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Sixty-three years ago, the Little Rock Nine – nine Black students in Arkansas – were finally able to attend their first full day of classes at Central High School in Little Rock, Arkansas. The historic moment came weeks after the state’s governor repeatedly blocked them from attending the segregated school on Sept. 4.
Three years earlier, the Supreme Court ruled that the “separate but equal” doctrine was unconstitutional in its decision on Brown v. Board of Education of Topeka. On Sept. 4, 1957, the “Little Rock Nine” attempted to enter Central High School but were blocked by Arkansas National Guard troops sent by Governor Orval Faubus.
One of the students, Elizabeth Eckford, was infamously photographed as she approached the school as hostile white students and adults surrounded her. Another student, Minnijean Brown Trickey, later told reporters that she never intended for her first day of high school to become a political statement and didn’t expect the vitriol she and her friends faced.
“I’m nobody. I’ve never been hated. I’ve been loved all my life. I’m beautiful. I’m smart. I just can’t believe this. So I kind of describe it as having my heart broken,” Brown Trickey told The Guardian. “Of course, you know as an ‘American’ even living in a segregated society you do all the anthems and the pledges and you’re hiding under the desk from the Russians, and so brainwashing works well. So the heartbreak was: ‘I’m supposed to be living in a democracy. What? These people hate me. They don’t know me. They want to kill me.’”
On Sept. 20, federal Judge Ronald Davies ordered the Arkansas National Guard removed from the school and had the Little Rock Police Department take over. Three days later, police escorted the Little Rock Nine into the school but were forced to remove the students when an angry mob of 1,000 white people began to riot.
Nearly three weeks after the students first attempted to enter the school, President Dwight Eisenhower responded by sending more than 1,000 paratroopers from the U.S. Army’s 101st Airborne Division to Little Rock. The next day, the Little Rock Nine were finally able to enter the school under the protection of the U.S. troops.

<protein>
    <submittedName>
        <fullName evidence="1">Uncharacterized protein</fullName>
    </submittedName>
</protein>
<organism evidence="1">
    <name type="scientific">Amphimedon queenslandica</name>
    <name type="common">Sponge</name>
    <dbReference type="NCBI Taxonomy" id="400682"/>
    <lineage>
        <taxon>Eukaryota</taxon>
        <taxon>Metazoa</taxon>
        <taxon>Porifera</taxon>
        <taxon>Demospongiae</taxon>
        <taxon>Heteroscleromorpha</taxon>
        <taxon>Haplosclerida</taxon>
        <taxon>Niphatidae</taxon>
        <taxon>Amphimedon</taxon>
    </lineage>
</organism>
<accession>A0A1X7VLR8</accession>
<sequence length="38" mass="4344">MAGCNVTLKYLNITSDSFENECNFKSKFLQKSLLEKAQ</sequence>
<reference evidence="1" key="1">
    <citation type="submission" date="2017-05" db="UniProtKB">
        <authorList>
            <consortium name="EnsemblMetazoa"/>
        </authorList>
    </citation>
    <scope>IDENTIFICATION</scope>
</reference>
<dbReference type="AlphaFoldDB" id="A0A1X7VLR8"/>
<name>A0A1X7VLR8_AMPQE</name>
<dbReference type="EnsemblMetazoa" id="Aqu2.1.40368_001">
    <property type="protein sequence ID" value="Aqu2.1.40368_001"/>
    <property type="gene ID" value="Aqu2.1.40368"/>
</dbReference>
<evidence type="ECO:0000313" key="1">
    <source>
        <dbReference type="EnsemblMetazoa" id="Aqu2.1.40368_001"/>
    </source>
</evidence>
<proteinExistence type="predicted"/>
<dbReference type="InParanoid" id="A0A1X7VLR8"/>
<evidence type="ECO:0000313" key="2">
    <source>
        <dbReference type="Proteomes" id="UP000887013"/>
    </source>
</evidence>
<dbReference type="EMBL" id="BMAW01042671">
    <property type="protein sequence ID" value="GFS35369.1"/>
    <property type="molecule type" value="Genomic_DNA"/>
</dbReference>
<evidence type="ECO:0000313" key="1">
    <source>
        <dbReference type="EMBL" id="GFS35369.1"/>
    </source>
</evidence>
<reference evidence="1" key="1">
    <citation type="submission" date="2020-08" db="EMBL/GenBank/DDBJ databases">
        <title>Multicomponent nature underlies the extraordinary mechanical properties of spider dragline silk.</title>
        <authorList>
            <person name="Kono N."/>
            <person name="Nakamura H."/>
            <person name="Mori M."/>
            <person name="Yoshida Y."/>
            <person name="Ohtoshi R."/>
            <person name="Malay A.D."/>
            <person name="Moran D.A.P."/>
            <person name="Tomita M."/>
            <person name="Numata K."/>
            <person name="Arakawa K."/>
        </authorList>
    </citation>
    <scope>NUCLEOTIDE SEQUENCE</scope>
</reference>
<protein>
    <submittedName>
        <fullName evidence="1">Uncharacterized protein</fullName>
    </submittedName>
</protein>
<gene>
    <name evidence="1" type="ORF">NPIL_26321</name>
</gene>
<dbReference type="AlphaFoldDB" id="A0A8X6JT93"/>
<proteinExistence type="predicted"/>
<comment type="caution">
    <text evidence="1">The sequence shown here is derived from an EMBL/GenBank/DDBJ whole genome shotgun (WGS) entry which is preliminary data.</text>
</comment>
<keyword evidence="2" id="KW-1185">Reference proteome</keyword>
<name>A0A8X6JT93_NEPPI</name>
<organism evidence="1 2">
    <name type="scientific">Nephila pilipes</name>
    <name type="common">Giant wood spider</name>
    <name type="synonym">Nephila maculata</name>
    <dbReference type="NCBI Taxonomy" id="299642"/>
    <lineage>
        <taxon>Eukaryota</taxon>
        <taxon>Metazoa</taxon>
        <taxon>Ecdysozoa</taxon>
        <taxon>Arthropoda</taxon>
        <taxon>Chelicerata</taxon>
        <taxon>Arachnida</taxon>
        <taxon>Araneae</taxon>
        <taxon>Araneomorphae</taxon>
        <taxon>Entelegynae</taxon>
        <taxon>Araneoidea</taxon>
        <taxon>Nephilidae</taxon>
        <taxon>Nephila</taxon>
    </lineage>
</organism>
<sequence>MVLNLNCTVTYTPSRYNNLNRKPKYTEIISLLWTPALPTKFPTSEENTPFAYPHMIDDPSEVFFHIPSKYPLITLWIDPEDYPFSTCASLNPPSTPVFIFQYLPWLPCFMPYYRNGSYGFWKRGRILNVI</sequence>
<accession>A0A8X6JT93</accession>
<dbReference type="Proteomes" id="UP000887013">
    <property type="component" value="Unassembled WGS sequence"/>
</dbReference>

The troops remained at the school for the remainder of the year while the brave Little Rock Nine experienced routine harassment, violence and exclusion from extracurricular activities. Brown Trickey was expelled after responding to the hateful attacks in February 1958.
Determined to keep Black students from segregated schools, Governor Faubus closed all of Little Rock’s high schools for an entire school year. The schools remained closed after Little Rock’s citizens voted 19,470 to 7,561 against integration. The high schools finally reopened in August 1959.
The expulsion and harassment did not stop Brown Trickey or her classmates. She went on to become an activist, social worker and environmentalist, while the other members of the Little Rock Nine also went on to have successful careers.
The Little Rock Nine paved the way for school integration in the United States. They were each awarded the Congressional Gold Medal by President Bill Clinton in 1999.
About the Author
Nicole Rojas is a senior writer for The North Star. She has published in various publications, including Newsweek, GlobalPost, IHS Jane’s Defence Weekly, and the Long Island Post. Nicole graduated from Boston University in 2012 with a degree in print journalism. She is an avid world traveler who recently explored Europe, Asia, Australia and the Americas.